These oligosaccharides can be incorporated in metabolic pathways or be further excreted [ 38 ]. The degradation rate of chitosan is mainly related to its degree of deacetylation, but also to the distribution of N-acetyl D-glucosamine residues and the molecular mass of chitosan [ 39 - 41 ]. Chitosan shows biocompatibility in biomedical applications such as sutures and artificial skins [ 561034 ] and was notably approved by the Food and Drug Administration FDA for use in wound dressings [ 42 ].

However, the compatibility of chitosan with physiological medium depends on the preparation method residual proteins could indeed cause allergic reactions and on the DD — biocompatibility increases with DD increase. Chitosan actually proved to be more cytocompatible in vitro than chitin.

Indeed, while the number of positive charges increases the interaction between cells and chitosan increases as well, which tends to improve biocompatibility [ 43 ]. Besides, some chemical modifications of chitosan structure could induce toxicity [ 35 ]. Production process of chitosan has great effect on chitosan properties because these processes control the degree of acetylation of chitosan, i. Chitosan has several biological properties that make it an attractive material for use in medical applications.

Chitosan: An Update on Potential Biomedical and Pharmaceutical Applications

Agricultural applications The abundance, biodegradability, nontoxic, and natural origin of chitosan allow it to be safely used in agricultural applications because it can be used without concerns of pollution, disposal, or harm to consumers if ingested.

Seed coating, leaf coating, fertilizer, and time released drug or fertilizer responses are some of the applications within agricultural where chitosan is utilized. The use of chitosan in these areas has shown to increase the amount of crops produced by improving germination, rooting, leaf growth, seed yield, and soil moisture retention, while reducing the occurrence of fungal infections and diseases [ 47 ].

It can also be utilized to breakdown food particles that contain protein and remove dyes and other negatively charged solids from wastewater streams and processing outlets [ 47 ]. The antibacterial and antifungal properties found in chitosan can also be used during the storage and preservation of food [ 44647 ].

Tissue engineering [ 444547 - 49 ], Wound Healing [ 44455051 ] and Drug Delivery [ 5253 ]. Some examples of biomedical applications of are artificial skin, surgical sutures, artificial blood vessels, controlled drug release, contact lens, eye humor fluid, bandages, sponges, burn dressings, blood cholesterol control, anti-inflammatory, tumor inhibition, anti-viral, dental plaque inhibition, bone healing treatment, wound healing accelerator, hemostatic agent, antibacterial agent, antifungal agent, weight loss effect [ 44 ].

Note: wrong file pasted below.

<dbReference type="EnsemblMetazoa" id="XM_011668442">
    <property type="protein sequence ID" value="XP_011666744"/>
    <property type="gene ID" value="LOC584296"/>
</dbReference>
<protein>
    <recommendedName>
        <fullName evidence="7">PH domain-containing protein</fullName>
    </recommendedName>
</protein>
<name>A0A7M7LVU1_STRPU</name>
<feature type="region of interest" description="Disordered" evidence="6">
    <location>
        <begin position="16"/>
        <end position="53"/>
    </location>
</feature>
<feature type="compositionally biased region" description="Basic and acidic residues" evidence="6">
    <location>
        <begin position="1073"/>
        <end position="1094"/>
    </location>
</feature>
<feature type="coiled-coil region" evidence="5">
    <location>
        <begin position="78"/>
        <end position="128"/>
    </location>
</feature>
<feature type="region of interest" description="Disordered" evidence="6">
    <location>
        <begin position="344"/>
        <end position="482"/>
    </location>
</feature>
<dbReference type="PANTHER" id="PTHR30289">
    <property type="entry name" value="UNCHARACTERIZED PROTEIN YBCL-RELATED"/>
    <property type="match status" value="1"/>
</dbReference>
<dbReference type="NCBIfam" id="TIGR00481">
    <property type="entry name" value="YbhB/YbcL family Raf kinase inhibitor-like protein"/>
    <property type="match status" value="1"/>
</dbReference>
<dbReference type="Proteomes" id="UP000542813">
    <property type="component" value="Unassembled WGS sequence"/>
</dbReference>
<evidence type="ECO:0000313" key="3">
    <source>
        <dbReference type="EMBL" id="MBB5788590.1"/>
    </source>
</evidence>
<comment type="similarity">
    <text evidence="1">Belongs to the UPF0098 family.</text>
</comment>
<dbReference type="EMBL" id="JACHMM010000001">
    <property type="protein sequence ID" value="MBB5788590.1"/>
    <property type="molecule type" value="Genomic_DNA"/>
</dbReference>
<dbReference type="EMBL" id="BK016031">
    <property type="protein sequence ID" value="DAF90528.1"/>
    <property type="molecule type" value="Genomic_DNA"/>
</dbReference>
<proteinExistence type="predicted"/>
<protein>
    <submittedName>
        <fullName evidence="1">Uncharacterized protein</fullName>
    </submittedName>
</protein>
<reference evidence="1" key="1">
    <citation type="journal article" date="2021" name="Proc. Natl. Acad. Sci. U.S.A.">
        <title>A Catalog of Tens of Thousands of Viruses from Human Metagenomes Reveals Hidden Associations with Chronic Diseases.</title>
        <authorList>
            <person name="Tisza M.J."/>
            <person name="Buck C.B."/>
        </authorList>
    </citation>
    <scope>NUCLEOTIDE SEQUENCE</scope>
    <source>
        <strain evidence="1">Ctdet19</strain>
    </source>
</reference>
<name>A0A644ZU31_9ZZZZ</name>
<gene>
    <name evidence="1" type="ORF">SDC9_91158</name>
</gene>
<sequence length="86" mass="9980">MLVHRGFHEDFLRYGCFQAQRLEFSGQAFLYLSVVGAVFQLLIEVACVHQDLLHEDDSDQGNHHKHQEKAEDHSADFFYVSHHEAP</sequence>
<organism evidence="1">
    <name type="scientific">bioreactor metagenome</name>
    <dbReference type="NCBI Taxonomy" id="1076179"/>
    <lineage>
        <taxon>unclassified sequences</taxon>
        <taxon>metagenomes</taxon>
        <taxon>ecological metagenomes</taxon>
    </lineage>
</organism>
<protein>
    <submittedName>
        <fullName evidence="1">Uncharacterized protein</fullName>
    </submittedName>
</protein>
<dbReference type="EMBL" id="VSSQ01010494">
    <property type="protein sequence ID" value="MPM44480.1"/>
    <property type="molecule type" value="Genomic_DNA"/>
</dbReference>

Electrospinning of chitosan Electrospinning is a process that utilizes a strong electrostatic field to obtain ultrafine fibers from a polymer solution accelerated towards the grounded collector due to the motion of charge carriers present in the solution in order to complete the electrical circuit.

Chitin is the structural element in the exoskeleton of insects, crustaceans mainly shrimps and crabs and cell walls of fungi, and the second most abundant natural polysaccharide after cellulose. The complexity of the chitin structure, difficulty in its extraction and insolubility in aqueous solution limited the research on this polymer until s. The cationic nature of chitosan is rather special, as the majority of polysaccharides are usually either neutral or negatively charged in an acidic environment.

This property allows it to form electrostatic complexes or multilayer structures with other negatively charged synthetic or natural polymers [ 2 ]. The interesting characteristics of chitosan such as biocompatibility, non-toxicity, low allergenicity and biodegradability allow it to be used in various applications [ 3 ]. Besides, chitosan is reported to have other biological properties, such as antitumor [ 4 ], antimicrobial [ 5 ], and antioxidant [ 6 ] activities.

The degree of deacetylation, which is described by the molar fraction of deacetylated units or percentage of deacetylation, and the molecular weight of chitosan, were found to affect these properties [ 7 ].

Chitosan has been widely used for different biological and biomedical applications recently due to its unique properties. For instance, it can be used in water treatment [ 8 ], wound-healing materials [ 1 ], pharmaceutical excipient or drug carrier [ 9 ], obesity treatment [ 10 ] and as a scaffold for tissue engineering [ 11 ]. There is increased interest in pharmaceutical as well as biomedical applications of chitosan and its derivatives and significant development has been achieved.

It can be reflected in the increasing number of related publications throughout the years.